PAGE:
Apr 7, 2009
A powerful, magnitude 6.9 earthquake shook the Kuril Islands off of Russia’s Pacific coast today as deaths from the 6.3 quake in Italy surpassed 200.
The Kuril Islands temblor, which occurred at 4:23 P.M. local time (12:23 A.M. Eastern Daylight Time), was in a sparsely populated area, according to CNN. It didn’t prompt the Pacific Tsunami Warning Center to issue a tsunami warning.
Meanwhile, 207 people were declared dead, 1,000 were injured and 15 people were still missing following yesterday's devastating quake in the Abruzzo region of Italy, Prime Minister Silvio Berlusconi said during a tour of the region today, according to The New York Times. At least 280 aftershocks have hit the area since yesterday’s early morning quake, the newspaper said.
Jan 5, 2009 | 6
President-elect Barack Obama may put NASA to work with the Defense Department to better compete in space.
Unidentified sources tell Bloomberg News that Obama may tap Defense rockets for space travel because they may be cheaper and available before NASA's new Orion crew capsule and boosters, which won't be ready until 2015. The current shuttle fleet is scheduled to be retired next year, though some, such as the Center for American Progress (CAP), have advocated extending their use until a replacement is ready.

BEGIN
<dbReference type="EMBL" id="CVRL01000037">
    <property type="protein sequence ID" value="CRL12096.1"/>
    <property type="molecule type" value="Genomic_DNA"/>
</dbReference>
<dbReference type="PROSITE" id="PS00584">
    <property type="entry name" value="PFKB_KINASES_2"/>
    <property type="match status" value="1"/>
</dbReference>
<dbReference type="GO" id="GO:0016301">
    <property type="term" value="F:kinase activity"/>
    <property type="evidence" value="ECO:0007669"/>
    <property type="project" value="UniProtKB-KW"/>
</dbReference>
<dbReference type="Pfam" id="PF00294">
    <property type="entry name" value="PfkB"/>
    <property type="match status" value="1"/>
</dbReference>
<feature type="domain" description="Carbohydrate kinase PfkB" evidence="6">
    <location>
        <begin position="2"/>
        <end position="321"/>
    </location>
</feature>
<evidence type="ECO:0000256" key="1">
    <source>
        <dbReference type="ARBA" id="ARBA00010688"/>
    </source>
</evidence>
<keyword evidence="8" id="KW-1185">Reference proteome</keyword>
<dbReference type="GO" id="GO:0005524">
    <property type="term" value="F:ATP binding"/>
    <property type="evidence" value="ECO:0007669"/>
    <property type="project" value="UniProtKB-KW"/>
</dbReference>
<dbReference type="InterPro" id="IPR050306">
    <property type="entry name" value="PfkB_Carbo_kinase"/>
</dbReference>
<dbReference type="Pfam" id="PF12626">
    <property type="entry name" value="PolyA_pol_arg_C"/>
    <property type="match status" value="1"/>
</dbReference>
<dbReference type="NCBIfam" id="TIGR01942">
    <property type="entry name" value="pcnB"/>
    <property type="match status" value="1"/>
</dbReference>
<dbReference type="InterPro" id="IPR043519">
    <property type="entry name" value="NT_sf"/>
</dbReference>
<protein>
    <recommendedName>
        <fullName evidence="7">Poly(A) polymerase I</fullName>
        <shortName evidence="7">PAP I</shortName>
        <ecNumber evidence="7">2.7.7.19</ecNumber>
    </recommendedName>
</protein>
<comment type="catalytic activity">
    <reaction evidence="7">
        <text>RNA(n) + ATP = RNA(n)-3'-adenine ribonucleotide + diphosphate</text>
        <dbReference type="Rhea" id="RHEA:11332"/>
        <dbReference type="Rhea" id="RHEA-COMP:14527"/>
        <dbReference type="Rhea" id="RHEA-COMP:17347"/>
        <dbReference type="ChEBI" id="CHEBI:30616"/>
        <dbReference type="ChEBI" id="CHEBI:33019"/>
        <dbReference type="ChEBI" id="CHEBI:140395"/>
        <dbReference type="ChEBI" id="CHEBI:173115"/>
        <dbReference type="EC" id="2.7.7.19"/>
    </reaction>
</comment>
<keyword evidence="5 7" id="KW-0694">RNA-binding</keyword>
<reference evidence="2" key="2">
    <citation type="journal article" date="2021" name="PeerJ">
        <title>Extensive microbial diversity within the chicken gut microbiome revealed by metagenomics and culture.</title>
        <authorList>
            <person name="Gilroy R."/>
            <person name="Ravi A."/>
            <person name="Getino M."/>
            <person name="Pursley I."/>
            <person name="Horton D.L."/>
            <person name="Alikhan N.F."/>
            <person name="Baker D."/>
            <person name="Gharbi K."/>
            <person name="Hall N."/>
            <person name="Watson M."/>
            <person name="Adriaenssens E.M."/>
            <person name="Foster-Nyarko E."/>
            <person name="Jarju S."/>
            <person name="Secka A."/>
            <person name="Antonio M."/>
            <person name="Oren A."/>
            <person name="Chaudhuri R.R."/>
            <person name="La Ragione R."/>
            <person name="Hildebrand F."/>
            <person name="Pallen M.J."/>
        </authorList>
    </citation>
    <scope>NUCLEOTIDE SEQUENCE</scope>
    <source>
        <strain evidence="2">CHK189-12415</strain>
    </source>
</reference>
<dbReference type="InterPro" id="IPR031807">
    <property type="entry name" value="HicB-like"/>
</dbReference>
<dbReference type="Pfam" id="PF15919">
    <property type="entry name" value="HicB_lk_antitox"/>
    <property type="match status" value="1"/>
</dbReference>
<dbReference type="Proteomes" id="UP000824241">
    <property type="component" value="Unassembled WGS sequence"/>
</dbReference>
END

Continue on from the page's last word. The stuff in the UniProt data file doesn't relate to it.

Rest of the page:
Obama has alluded to using Defense money for the space program, and has said he would like to close the five-year gap between the current fleet's retirement and the completion of Orion. Pentagon boosters have been suggested as a way to speed up the Orion program to more quickly replace the shuttle — and possibly avoid the cost of developing a new booster.
Aug 15, 2008
Here's a scenario that might be going through the minds of NASA astronaut Greg Chamitoff and his two fellow Russian crew members on the International Space Station (ISS).
Lawmakers warned this week that escalating tensions with Russia may leave the U.S. without ready transport to the ISS after NASA retires the space shuttle fleet in 2010.
The space agency does not expect the shuttle's replacement, the Orion—an Apollo-like craft being developed as part of the Constellation program—to be ready to fly until 2015. NASA's plan was for the interim was to use Russian Soyuz craft (left) to send up crew and cargo to the $100 billion station.
Jul 14, 2008 | 4
It looks as though global warming will cut short a study of… global warming.
That’s what happens when your lab sits on a melting ice floe. Adrift on ice in the Arctic Ocean, 21 Russian scientists (and two dogs) will need an early rescue thanks to global warming. The ice chunk supporting North Pole-35—a project designed to study Arctic flora and fauna, environmental conditions and even geography—has dwindled from 3 square miles to just 0.7 square miles.
That's still 2 million square feet, but it brings the floe's edge too close to the expedition's huts and equipment for comfort. So instead of abandoning the floe in September, as planned, scientists will climb aboard a research vessel towed by the nuclear ice-breaker Arktika in coming days. Just when depends on ice conditions, of course.
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